Frequently Asked Questions

These are some of the most common questions about antique fans and costume that we have been asked over the years:

How should I store my antique fans?

This is a simple to question to answer in theory, but everyone’s circumstances differ and you must decide what best suits you and your fans. Ideally, folding fans should be stored lying folded in a drawer, covered with a sheet/s of acid free tissue paper. There is no specific need to wrap each fan individually in tissue paper, but you might want to line the bottom of the drawer with a cushioning fabric (ideally cotton) or tissue paper. I would advise against the use of plastic drawers. Metal drawers may be used, but they need to be sufficiently ventilated. A cool, dry room is the preferred location for fans. In an ideal scenario, both temperature and humidity should remain constant. Speaking of ventilation, fans like to be opened and aired at least once a year. It will also give you a chance to check on their condition and enjoy them. Do not forget to do the same for fans that come in their own storage boxes.

Should I frame my antique fans?

This is the most frequent question we have been asked over the years. There is no easy answer, I am afraid. It is all a matter of compromise and preference. Some fans that cannot be folded anymore or cannot be sufficiently repaired, but are still worthy of display may be best kept mounted in a frame. For any other fan, the safest place is its box or a drawer (see above), but understandably, not every fan collector likes to keep their treasures hidden away. Fans were not just made to be used, but to be admired, to initiate conversation, to entice and so much more. Having a favourite fan framed and displayed in a prominent place provides a daily pleasure to the owner as well as garnering admiring glances from visitors. Fans often can make a home. Unfortunately, all that viewing pleasure comes at a price. Prolonged suspension in a frame will cause the condition of the fan to deteriorate. Its folds will become weak, or stiff. Sticks of certain types of materials, especially horn, can warp and colours will fade over time. The same is true for fans in display cabinets. That is why it is important to rotate fans in displays, to give them a rest, so to speak, in a drawer. Rotating framed fans is rarely an option, but ought to be considered. The location of a framed fan in a house should be considered to minimise long-term damage. Fans should not be exposed to direct sunlight, excessive heat (radiators and fireplaces) or humidity (bathrooms etc.). In light of the above, it should be clear that whether to frame or not frame a fan is a personal choice for a collector. We all collect fans for different reasons and must do what we feel comfortable with. But above all, we ought to do what enables us to enjoy our fans most.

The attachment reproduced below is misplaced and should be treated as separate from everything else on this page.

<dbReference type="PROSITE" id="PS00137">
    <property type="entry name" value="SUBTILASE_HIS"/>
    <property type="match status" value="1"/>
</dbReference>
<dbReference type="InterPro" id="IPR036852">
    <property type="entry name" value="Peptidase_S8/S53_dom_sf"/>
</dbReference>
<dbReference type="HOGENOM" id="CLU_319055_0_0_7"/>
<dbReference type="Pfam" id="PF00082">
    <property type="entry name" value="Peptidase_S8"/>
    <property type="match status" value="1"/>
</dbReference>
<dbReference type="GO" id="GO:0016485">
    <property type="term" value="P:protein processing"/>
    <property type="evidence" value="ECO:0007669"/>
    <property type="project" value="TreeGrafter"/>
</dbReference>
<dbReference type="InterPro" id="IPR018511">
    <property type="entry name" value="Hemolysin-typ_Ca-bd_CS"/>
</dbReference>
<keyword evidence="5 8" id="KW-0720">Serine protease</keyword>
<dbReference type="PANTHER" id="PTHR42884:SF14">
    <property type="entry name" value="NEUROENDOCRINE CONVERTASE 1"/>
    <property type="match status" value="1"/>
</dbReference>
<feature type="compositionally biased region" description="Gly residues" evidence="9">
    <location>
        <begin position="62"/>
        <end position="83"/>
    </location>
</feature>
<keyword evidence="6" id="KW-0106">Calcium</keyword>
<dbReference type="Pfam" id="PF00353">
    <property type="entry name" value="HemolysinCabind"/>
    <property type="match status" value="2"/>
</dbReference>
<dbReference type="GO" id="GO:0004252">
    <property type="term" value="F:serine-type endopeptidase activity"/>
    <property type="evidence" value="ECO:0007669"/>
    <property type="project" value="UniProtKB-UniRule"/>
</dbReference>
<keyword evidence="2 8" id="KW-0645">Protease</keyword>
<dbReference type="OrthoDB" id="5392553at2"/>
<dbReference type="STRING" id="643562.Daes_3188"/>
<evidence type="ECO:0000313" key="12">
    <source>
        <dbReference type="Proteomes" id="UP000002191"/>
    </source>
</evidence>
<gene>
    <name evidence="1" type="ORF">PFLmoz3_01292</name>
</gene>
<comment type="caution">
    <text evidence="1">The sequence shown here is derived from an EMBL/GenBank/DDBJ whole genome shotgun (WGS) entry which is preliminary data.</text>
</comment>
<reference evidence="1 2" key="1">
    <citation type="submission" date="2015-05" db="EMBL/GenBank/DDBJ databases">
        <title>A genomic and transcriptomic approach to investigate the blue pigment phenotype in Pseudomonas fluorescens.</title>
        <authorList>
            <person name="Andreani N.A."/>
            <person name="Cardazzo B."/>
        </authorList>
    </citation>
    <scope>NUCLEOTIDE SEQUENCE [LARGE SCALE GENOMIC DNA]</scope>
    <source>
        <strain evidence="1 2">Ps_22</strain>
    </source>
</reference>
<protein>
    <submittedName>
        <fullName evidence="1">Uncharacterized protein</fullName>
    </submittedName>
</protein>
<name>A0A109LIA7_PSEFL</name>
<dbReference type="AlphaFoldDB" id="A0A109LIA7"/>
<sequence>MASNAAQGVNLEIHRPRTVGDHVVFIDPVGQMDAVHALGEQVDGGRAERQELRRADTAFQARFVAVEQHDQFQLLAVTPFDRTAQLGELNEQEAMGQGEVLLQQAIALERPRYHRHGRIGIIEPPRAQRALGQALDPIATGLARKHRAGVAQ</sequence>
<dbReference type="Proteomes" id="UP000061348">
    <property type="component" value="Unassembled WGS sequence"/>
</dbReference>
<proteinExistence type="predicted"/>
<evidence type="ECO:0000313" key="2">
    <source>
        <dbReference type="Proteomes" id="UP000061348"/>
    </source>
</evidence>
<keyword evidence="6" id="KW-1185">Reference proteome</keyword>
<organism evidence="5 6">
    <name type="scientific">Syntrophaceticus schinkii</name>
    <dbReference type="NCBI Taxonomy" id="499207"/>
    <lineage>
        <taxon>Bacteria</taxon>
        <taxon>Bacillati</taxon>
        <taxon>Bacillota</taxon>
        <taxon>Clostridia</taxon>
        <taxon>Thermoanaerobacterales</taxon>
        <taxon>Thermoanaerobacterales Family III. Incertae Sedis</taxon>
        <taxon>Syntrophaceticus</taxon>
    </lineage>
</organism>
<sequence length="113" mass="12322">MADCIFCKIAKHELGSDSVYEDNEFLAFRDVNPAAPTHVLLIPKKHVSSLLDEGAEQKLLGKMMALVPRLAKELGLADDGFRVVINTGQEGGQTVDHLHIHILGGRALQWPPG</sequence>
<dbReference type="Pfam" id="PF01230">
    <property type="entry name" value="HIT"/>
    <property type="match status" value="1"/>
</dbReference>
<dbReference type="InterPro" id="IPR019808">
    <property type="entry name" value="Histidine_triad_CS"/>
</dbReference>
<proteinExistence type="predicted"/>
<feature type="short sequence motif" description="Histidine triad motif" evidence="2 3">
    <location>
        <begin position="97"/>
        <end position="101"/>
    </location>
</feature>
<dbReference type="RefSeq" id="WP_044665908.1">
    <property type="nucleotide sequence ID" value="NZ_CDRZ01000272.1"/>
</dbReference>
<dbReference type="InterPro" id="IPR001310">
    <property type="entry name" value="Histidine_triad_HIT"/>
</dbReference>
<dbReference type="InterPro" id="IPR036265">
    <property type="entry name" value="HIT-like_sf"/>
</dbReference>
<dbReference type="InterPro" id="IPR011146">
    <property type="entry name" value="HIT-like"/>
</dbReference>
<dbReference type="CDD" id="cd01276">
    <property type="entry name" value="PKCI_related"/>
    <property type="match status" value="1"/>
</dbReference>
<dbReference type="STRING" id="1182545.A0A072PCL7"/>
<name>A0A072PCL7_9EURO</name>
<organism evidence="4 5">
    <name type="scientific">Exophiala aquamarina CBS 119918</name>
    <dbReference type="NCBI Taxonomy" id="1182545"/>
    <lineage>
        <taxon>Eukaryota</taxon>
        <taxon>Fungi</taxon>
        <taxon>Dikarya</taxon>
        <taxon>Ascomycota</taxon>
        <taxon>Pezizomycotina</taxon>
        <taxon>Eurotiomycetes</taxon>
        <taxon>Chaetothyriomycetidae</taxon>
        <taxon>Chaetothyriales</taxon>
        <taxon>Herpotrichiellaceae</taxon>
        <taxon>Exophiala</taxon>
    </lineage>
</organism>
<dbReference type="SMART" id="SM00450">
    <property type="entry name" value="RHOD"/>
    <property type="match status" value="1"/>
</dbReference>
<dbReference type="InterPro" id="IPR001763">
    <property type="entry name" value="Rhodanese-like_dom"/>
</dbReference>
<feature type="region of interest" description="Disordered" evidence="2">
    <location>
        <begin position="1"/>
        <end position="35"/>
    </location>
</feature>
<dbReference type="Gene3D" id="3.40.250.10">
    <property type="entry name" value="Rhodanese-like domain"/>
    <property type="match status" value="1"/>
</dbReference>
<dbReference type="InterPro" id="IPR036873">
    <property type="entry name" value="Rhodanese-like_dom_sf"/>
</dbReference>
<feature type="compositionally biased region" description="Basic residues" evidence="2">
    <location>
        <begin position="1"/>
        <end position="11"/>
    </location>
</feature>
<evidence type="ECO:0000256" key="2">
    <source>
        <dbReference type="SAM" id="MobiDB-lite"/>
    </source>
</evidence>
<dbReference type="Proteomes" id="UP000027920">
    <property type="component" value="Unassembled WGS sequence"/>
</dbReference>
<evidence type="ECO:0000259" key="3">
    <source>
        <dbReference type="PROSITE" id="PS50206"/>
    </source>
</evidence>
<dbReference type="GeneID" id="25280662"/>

Should I clean my fans?

It cannot hurt to clean an exceptionally dirty fan, provided you know what you are doing. Helpful advice on how to clean fans can be found in Nancy Armstrong’s The Book of Fans (1984).

Should I attempt to repair my fan, if it is damaged?

Undertaking fan repairs is not recommended, unless you have received the necessary specific training, or are an experienced fan restorer. Whatever you do, NEVER EVER use any type of adhesive tape, or resin or silicone glue on a fan! These will substantially damage a fan and often render it beyond repair.